As part of the MTU Innovation and Enterprise month, the Innovation and Enterprise Office presented the MTU Invention of the Year Award 2022, which took place on Friday March 11. The purpose of this award is to acknowledge and recognise the work and effort that staff have put into their invention declarations during 2021. The MTU Innovation and Enterprise Office also wish to raise awareness of the invention disclosure process and the importance of developing new and novel research with intellectual property (IP) and commercial potential.
The Centre for Advanced Photonics and Process Analysis (CAPPA) was announced as the winner during the virtual event, for the PIXCAN (Photonic Integrated Circuit Scanner) project. All Invention Disclosure Forms (IDFs) were submitted to the Research Office in Kerry and the Innovation and Enterprise Office in Cork in 2021 were included for evaluation. There were 20 entries on the day from different research centres across MTU. This year there was two prizes, the first was commercial invention of the year and the second was technical invention of the year. Dr Joanna Tierney from Shannon ABC won the award for best commercial invention with CAPPA’s PIXCAN project winning the best technical invention of the year. There were four inventions from CAPPA nominated for the 2021 year. This is the second year in a row CAPPA has won the MTU Invention of the year.
Currently, commercially available testing methods for Photonic Integrated Circuits (PIC) employ fibre probes. To couple light in and out of the PICs using fibre probes, additional coupling waveguides and grating couplers must be fabricated on the wafer. At MTU, we use the PIXCAN set-up as an alternative technique for testing PICs. We have characterised individual photonic crystals (PhC) cavities using the current resonant scattering spectroscopy (RSS) technique. This technique allows a complete characterisation of the modes of a defect state in a photonic device, in terms of quality factor, line shape, and coupling efficiency, without loading effects. Although RSS is proven for characterisation of PhCs, so far it was not scaled up for wafer-scale operation. The resonant scattering technique can also be extended to test ring resonator devices.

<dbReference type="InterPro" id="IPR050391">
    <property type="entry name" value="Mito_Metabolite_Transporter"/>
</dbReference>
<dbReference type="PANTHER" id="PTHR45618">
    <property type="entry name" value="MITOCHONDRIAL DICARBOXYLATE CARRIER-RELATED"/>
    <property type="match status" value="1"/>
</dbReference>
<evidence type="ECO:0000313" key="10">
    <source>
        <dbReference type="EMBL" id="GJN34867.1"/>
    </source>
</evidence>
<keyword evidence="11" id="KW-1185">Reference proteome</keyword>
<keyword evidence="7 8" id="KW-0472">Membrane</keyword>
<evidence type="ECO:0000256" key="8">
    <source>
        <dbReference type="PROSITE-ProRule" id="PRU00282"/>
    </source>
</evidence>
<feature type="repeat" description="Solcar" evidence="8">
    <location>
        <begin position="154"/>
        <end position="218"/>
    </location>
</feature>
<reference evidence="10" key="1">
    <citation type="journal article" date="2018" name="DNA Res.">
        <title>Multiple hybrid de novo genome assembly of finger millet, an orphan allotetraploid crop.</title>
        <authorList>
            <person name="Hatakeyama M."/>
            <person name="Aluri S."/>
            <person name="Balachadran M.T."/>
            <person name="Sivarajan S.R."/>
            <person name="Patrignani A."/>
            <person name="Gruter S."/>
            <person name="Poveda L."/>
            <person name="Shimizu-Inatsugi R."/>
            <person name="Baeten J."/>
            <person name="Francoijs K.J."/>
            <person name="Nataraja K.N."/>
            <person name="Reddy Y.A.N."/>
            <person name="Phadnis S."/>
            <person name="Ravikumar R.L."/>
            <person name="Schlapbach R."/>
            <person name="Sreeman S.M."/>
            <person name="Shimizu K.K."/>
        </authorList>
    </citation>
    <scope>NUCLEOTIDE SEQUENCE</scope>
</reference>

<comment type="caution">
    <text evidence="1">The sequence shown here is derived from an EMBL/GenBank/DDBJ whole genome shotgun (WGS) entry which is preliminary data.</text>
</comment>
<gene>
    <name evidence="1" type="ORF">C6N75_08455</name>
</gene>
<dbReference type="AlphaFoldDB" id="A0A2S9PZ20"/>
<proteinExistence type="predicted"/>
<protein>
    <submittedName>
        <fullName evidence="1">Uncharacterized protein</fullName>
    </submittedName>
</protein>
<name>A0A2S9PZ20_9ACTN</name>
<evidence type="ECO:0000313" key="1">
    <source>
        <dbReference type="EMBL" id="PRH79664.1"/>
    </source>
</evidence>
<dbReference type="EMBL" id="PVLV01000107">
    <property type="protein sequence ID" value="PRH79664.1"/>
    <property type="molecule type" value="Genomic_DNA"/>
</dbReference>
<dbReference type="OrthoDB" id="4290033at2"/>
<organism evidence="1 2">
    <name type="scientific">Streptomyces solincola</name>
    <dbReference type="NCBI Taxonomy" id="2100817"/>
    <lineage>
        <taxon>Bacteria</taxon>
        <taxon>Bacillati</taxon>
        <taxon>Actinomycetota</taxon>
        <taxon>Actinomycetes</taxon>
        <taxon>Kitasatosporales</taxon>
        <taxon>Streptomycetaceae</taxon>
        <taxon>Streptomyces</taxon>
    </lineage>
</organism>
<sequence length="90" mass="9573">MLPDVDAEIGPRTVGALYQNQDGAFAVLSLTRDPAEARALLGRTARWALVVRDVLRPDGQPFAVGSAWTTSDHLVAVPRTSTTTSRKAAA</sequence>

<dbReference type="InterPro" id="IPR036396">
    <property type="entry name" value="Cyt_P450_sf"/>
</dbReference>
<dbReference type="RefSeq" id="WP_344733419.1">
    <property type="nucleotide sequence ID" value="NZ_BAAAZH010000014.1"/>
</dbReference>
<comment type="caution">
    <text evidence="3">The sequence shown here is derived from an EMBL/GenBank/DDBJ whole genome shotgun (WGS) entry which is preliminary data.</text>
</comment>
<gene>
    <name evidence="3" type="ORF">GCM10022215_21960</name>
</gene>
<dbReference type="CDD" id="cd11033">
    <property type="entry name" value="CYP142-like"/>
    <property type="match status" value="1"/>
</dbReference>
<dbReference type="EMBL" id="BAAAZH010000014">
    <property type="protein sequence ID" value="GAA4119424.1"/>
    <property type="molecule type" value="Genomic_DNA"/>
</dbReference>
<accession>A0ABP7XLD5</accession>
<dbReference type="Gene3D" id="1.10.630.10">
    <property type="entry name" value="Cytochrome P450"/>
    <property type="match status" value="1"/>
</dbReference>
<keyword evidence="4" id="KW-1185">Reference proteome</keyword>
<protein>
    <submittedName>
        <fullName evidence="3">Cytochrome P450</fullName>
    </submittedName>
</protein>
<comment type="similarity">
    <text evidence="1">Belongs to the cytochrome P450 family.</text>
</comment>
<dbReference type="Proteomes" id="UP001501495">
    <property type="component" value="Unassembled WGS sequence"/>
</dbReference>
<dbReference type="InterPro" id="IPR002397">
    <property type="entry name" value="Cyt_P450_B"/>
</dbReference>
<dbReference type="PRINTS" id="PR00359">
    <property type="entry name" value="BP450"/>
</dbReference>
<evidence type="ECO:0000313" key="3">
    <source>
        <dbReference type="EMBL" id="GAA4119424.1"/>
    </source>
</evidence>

RSS is the first technology to test individual resonant components of the optical circuits on a wafer scale. The current technologies test complete photonic integrated circuits only and do not provide information directly on the individual components. Testing of individual components provides substantial cost savings both during prototyping and mass production of photonic circuits by screening the working dies, thus saving costs in further processing steps. The major advantages of the proposed RSS techniques are that it is non-invasive, there is no need for additional components to be fabricated which saves real estate on wafer, there is a high throughput due to wafer scale automation and low maintenance and down time due to lack of any additional hanging probes.
The PIXCAN project involved Dr Chinna Devarapu, Dr William Whelan – Curtain, Dr Uday Gowda and Adarsh Anathachar. Dr Chinna Deverapu received the prestigious MTU Invention of the Year trophy at the virtual event after his presentation. You can learn more about the current projects and research activities at CAPPA here.